"The U.S. and India are working together more closely than ever to keep their people safe"
Making terror the centre-piece of his address, United States President Barack Obama said here on Saturday his visit intended to send a very clear message that India and his country were united in their determination to give their people a future of security and prosperity.
In his remarks, commemorating the 26/11 terror attack, to a select gathering on a terrace at the Taj Mahal Palace and Towers, Mr. Obama termed Mumbai a symbol of the incredible energy and optimism that defined India in the 21st century. “And ever since those horrific days two years ago, the Taj has been the symbol of the strength and the resilience of the Indian people,” he pointed out.
Speaking from a podium, silhouetted against the historic Gateway of India, the President, accompanied by Ms. Obama, said: “There's been a great deal of commentary on our decision to begin our visit here in this dynamic city, at this historic hotel. And to those who have asked whether this is intended to send a message, my answer is simply, absolutely.”
In his 10-minute address, he drew on the fact that today, the U.S. and India were working together more closely than ever to keep their people safe. He said he looked forward to deepening the U.S.' counter-terrorism cooperation even further when he met with Prime Minister Singh in New Delhi.
Without mentioning Pakistan in his speech, Mr. Obama stressed that India and the U.S. had “worked closer than ever, sharing intelligence, preventing more attacks, and demanding that the perpetrators be brought to justice.”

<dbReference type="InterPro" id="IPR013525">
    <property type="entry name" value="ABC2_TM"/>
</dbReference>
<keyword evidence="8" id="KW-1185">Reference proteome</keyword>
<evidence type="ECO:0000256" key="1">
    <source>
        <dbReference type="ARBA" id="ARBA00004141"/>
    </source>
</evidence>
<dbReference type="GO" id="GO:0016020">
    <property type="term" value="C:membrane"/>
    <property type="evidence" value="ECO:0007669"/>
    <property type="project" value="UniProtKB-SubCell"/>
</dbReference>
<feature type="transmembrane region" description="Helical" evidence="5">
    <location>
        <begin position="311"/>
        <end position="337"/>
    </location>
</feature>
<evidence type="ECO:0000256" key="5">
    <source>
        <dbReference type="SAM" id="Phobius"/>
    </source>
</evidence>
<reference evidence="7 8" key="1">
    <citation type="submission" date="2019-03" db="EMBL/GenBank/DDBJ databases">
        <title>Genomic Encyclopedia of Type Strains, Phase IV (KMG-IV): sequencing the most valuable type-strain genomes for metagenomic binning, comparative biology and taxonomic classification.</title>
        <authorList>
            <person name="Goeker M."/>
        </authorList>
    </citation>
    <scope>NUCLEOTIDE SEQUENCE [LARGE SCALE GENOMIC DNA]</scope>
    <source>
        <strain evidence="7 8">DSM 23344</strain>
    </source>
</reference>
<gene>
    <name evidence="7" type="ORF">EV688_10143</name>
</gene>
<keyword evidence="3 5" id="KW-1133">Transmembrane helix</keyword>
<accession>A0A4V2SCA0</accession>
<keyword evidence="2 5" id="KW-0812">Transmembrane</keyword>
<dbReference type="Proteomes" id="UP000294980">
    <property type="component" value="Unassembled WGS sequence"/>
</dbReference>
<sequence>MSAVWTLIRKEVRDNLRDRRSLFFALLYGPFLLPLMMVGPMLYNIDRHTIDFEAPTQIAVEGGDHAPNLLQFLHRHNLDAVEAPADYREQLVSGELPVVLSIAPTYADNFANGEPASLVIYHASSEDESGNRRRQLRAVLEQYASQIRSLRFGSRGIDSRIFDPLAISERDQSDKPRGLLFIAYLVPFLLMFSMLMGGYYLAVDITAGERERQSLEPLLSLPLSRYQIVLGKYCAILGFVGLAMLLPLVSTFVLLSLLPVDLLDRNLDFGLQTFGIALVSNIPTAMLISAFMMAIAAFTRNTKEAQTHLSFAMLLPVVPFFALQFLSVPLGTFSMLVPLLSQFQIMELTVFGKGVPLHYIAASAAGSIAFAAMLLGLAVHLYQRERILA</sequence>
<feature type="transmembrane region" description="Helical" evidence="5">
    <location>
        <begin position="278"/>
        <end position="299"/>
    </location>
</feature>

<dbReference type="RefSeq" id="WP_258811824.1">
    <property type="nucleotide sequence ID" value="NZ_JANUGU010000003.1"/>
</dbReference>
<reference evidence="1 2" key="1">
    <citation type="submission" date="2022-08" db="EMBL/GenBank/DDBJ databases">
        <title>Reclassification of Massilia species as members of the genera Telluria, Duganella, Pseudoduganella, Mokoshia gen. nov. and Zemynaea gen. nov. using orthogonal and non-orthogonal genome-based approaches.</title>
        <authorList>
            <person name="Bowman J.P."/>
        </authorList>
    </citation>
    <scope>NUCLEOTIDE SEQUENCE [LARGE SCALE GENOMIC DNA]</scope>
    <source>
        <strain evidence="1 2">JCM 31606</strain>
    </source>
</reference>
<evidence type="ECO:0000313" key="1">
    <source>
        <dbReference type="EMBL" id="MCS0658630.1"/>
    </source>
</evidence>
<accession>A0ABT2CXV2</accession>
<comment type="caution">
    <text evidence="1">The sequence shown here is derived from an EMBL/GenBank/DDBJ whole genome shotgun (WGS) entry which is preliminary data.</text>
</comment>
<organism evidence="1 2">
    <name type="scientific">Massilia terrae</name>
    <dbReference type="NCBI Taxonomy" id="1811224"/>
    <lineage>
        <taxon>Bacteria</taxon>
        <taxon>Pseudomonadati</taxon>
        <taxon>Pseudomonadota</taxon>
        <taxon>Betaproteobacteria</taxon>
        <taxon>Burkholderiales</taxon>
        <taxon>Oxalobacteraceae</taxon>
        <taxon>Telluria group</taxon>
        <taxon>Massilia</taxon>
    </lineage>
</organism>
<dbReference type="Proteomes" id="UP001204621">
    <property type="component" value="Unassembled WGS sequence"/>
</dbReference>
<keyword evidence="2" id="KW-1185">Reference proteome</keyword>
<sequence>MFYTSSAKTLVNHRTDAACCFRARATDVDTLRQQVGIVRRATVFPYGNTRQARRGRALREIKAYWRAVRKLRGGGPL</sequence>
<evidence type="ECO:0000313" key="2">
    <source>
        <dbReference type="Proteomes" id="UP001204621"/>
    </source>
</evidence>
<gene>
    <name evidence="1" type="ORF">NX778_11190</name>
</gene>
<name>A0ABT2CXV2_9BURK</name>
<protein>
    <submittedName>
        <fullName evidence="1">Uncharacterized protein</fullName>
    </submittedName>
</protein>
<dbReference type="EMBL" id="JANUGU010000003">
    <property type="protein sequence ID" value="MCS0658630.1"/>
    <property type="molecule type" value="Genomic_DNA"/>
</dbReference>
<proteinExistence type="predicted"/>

“By striking the places where our countries and people come together, those who perpetrated these horrific attacks hoped to drive us apart. But just as Indian citizens lost their lives on 9/11, American citizens lost their lives here on 26/11 — along with the citizens of many nations,” he said.
Mr. Obama said India and the U.S. were going forward with confidence, knowing that history was on their side. He was categorical that those who targeted the innocent offered nothing but death and destruction. He referred to the shared determination of India and the U.S. and averred that they were “two partners that will never waver in our defence of our people or the democratic values that we share.”
Making a reference to Mahatma Gandhi, Mr. Obama said: “For just as your first Prime Minister said the day that the father of your nation was taken from you, we shall never allow that torch of freedom to be blown out, however high the wind or stormy the tempest. We believe that in America, and we know you believe it here in India.”
The President and the First Lady arrived by Air Force One at the Mumbai airport at 12.50 p.m. At the Taj, he signed the visitor's book along with Ms. Obama and they placed two single white roses at the marble memorial to the 31 people who were killed in the terror strike on the Taj. “We will always remember the events of 26/11, not only the sorrow, but also the courage and humanity that was displayed that day. The United States stands in solidarity with all of Mumbai and all of India in working to eradicate the scourge of terrorism and we offer our lasting friendship with the Indian people,” they wrote.
Before his address, the Obamas met a few survivors and affected families at the Taj.